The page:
Samm Schwartz Addenda — further thoughts by Jaime J. Weinman, the author of “A Closer Look at Samm Schwartz.”

A Few Words about Samm Schwartz, My Father

Samm Schwartz Photo Album

A Loan and Blue — from 1963, with unusually hyper-kinetic art by Samm Schwartz; in later years, Schwartz’s Jughead never got out of control like this! It’s like watching Bugs Bunny melt down.

Little Archie by Samm Schwartz — wow!

Tippy Teen: “Sure Cure Go-Go” — with art by Samm Schwartz.

Art Collection · Ebay Win · Fine Art · Look Here

Look Here: Untitled watercolour by DeWitt Hardy

I mentioned a couple of messages ago that my wife and I own a piece of original art by American watercolourist DeWitt Hardy; however, since I doubt many people (especially here in Canada) know the name, I thought that today, for your (and my!) enjoyment, I would post an image of our purchase:

Sorry the image is a bit soft, but the painting was too big for our scanner. Also, our digital camera is not the best.

Art Collection · Drawing · Ebay Win · Look Here

“Jessica Resting on Couch” (2009) by Ed Hall

Yesterday evening, I won an ebay auction for a lovely original life drawing of a female model, Jessica, by an award-winning American editorial cartoonist named Ed Hall. The drawing, which is 14 inches wide and 11 inches high, is in graphite and ink on a medium weight paper and is signed and dated by the artist in the bottom right. Here is the scan from the drawing’s ebay auction page:

Now, truth be told, before I decided to bid on the above drawing, I not only had never, to the best of my recollection, seen any editorial cartoons by Ed Hall, I had never even heard of Ed Hall. This has happened to me before. Many times over the years, I have bid on or purchased outright a drawing or a small painting not because I was already a fan of the artist and wanted a representative sample of his or her work but because I am an admirer of fine draftsmanship (with a special emphasis on figure drawing) wherever I find it and a collector of the same on those infrequent days when the opportunity to buy a work that has caught my attention arises at the same time as my extremely modest budget for original art allows for a purchase.

And yesterday, well… yesterday was just one of those days…

I might post a few specific observations about the drawing itself after it arrives and I have had a chance to peruse it in person, but I am happy to report here and now that my winning bid for Jessica Resting on Couch was US$21.97 (approximately CDN$23.05) and I paid US$10.00 for the drawing to be shipped from Florida, U.S.A., to Saskatchewan, Canada, via USPS First Class Mail International, for a grand total of US$31.97.

Who says one has to be wealthy to have nice things!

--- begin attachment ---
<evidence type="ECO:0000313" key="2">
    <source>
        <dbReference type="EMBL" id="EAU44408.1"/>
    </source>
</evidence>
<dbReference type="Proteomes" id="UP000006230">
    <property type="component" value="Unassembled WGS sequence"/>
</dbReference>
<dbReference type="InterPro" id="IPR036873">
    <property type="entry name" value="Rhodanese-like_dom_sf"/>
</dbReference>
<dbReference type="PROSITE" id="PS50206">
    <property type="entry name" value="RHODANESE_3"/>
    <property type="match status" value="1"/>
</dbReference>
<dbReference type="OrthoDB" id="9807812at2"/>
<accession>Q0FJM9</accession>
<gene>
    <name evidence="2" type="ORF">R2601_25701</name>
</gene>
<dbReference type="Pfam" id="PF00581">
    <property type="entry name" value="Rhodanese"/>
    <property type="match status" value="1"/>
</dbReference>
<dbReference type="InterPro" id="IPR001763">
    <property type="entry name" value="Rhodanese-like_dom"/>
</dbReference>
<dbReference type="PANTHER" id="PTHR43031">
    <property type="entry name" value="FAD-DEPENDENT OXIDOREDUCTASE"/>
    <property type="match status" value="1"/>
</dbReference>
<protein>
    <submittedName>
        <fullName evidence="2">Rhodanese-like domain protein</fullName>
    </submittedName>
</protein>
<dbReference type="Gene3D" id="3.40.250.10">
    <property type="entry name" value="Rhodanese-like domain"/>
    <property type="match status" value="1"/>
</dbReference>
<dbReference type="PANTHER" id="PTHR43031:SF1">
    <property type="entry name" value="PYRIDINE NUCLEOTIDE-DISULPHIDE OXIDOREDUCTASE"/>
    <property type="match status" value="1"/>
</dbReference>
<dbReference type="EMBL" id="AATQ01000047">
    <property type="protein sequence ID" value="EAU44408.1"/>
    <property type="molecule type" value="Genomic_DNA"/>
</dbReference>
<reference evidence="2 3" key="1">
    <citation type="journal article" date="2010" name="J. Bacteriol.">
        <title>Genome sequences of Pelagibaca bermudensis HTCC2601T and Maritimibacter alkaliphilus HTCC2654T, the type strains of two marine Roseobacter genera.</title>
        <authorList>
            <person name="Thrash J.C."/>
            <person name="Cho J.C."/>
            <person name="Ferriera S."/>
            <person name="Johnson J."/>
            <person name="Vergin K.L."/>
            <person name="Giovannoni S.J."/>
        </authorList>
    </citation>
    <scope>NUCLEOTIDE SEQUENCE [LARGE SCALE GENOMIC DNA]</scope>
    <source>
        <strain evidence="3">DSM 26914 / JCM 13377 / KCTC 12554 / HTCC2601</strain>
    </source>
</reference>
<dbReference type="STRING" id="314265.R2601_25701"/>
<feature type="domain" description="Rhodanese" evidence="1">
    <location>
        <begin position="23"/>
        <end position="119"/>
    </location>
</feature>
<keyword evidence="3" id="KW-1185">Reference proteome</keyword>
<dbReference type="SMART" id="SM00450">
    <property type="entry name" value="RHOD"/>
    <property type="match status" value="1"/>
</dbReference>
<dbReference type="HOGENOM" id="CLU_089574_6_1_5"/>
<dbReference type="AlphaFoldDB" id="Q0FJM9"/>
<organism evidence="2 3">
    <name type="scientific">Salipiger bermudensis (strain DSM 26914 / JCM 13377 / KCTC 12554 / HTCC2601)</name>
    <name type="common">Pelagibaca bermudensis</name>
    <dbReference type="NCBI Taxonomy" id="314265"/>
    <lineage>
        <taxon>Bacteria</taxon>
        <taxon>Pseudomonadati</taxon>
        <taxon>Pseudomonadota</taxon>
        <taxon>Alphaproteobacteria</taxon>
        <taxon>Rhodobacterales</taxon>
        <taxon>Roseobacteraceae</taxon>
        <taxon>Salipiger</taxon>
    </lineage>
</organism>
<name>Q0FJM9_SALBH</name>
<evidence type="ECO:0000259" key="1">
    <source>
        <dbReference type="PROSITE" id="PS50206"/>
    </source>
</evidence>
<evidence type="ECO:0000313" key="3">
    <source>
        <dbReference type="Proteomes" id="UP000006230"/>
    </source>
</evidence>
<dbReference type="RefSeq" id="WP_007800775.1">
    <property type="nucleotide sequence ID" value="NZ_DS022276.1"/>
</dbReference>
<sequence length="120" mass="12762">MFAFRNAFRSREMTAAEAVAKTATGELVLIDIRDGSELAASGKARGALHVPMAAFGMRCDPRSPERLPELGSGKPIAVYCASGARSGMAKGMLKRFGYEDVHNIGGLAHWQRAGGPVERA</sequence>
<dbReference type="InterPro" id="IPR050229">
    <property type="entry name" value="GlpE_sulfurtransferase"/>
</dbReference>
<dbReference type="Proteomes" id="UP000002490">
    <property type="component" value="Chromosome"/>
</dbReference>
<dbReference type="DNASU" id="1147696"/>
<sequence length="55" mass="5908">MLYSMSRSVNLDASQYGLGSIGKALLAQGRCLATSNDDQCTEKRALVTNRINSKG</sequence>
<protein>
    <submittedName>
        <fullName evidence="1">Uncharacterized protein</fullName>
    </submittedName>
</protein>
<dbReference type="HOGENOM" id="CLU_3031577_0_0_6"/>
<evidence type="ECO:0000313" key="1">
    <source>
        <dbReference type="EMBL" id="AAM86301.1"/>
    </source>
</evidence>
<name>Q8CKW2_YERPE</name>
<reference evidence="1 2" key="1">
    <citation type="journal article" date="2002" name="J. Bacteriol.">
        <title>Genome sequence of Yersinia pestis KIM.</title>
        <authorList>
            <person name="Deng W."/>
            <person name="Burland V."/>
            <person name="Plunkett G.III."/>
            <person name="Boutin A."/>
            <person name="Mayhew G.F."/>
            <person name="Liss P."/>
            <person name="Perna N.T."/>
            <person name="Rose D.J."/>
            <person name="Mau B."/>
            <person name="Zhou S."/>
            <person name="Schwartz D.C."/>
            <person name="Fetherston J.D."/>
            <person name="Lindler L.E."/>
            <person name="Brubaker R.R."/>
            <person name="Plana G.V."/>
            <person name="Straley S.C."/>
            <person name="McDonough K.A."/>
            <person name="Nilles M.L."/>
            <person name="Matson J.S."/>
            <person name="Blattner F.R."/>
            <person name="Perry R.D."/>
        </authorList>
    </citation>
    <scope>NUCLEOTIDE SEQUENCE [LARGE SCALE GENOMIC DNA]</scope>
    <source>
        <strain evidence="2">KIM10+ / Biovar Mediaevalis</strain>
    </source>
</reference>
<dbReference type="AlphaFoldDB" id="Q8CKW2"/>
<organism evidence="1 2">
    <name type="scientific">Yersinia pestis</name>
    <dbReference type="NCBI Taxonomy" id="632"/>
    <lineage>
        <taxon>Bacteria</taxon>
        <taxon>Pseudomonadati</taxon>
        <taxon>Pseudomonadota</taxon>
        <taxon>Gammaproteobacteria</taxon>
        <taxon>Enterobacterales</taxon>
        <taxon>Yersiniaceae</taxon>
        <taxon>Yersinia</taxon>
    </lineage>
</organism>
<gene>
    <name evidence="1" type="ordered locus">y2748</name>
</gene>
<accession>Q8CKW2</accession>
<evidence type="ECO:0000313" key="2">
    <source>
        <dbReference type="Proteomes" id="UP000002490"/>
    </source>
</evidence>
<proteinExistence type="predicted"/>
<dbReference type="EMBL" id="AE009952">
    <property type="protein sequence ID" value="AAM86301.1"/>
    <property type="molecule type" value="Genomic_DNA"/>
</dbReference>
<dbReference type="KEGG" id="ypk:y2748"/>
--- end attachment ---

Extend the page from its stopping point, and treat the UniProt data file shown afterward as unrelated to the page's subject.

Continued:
Fact is, most of the works in our collection of original art were purchased for less than CDN$100 a piece, and we have some terrific pieces — spot illustrations, comics pages, sketches, etc. — by artists such as John Buscema, Dave Cooper, Jordan Crane, DeWitt Hardy, Rudy Nebres (the all-Nebres “Rook” page I bought from a dealer for a very reasonable US$125.00 plus shipping is the exception that gently mocks the rule), Dave Sim (I bought an all-Sim Cerebus “High Society” page for CDN$50.00 directly from the artist in my first or second year of university), George Woodbridge, Chinese watercolourist Youqiang Zhang, and others.

So, if you would like to own a drawing of similar quality to the one I just bought, and you have a few bucks to spend on original art, you might want to bookmark the ebay auction page of seller halltoons2qr3 or keep an eye on the Halltoons Weblog, where the artist promotes his work and gives advance warning of upcoming ebay auctions. See, for instance, Ed’s blog post about his drawing of Jessica, My Sunday Best, or browse through today’s Sunday sketch results, at least one of which, I am told, will be up for auction this coming weekend.

But should you decide to bid, please be forewarned: if the drawing is first rate, and the price is right, you might have a little competition from me!

BONUS LINK:

Editorial Cartoon by Ed Hall, Artizans Syndicate

Art Collection · Comics · Drawing · Ebay Win · George Woodbridge · Look Here

Look Here: Original Art by George Woodbridge

Yesterday evening, I succumbed to temptation and bought another piece of Mad Magazine art by George Woodbridge (1930-2004). So now here, for your delectation, is a scan of the artwork, along with a scan of the feature of which it was originally a part:

What I especially like about this piece, other than the fact that it is expertly drawn, is that the bracingly cynical satirical message shines through even though it doesn’t include any of the typeset text written by Tom Koch.

Miscellaneous info: The “Ain’t It Great!!” feature appeared in Mad #251 (Dec 1984). The image area of the artwork is 7.5 x 6 inches. And the cost, shipping included, was US$45.95.

So now we have a grand total of three pieces of original art by the talented Mr. Woodbridge in our collection.

Click here to see the last piece we purchased (which is still my favourite).

Art Collection · Drawing · Ebay Win · George Woodbridge · Look Here

Ebay Win: “Mt. Arrarat Flood Victims” by George Woodbridge

As of 12 July 2008, my wife and I are the proud owners of the following artwork by cartoonist George Woodbridge:

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The image area of the drawing, which first appeared in print in Mad Magazine as part of a piece entitled “Appeals from Charities through History,” is 9 x 6 inches.

The total cost, shipping included, was US$55.95.

So now we have two — count ’em, TWO — pieces by George Woodbridge in our modest but growing collection of original comic-book (and other) art.

George Woodbridge (1930-2004) joined Mad Magazine’s “usual gang of idiots” in 1957 and had work in nearly every issue thereafter. He also worked at Marvel during the 1950s on titles such as Astonishing, Battle Action, and Kid Colt.


RELATED LINKS:

Ebay Win · Literary Criticism · Samuel R. Delany

Ebay Win: THE AMERICAN SHORE

Today on ebay, I purchased the following book from a “Buy It Now” auction: “THE AMERICAN SHORE (Dragon Press, 1978, first trade edition). Author: SAMUEL R. DELANY. Fine copy with reinforced binding and without dust jacket, as issued. SIGNED. According to Lloyd Currey, there were 949 trade copies and 100 numbered copies signed by Delany.”

The book was US$15.00, and the shipping $9.95, for a grand total of US$24.95.

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Truth be told, I already own an unsigned hardcover copy of The American Shore; however, as a long-time collector of the works of Samuel R. Delany, I had to have a signed one — especially since the price was so right!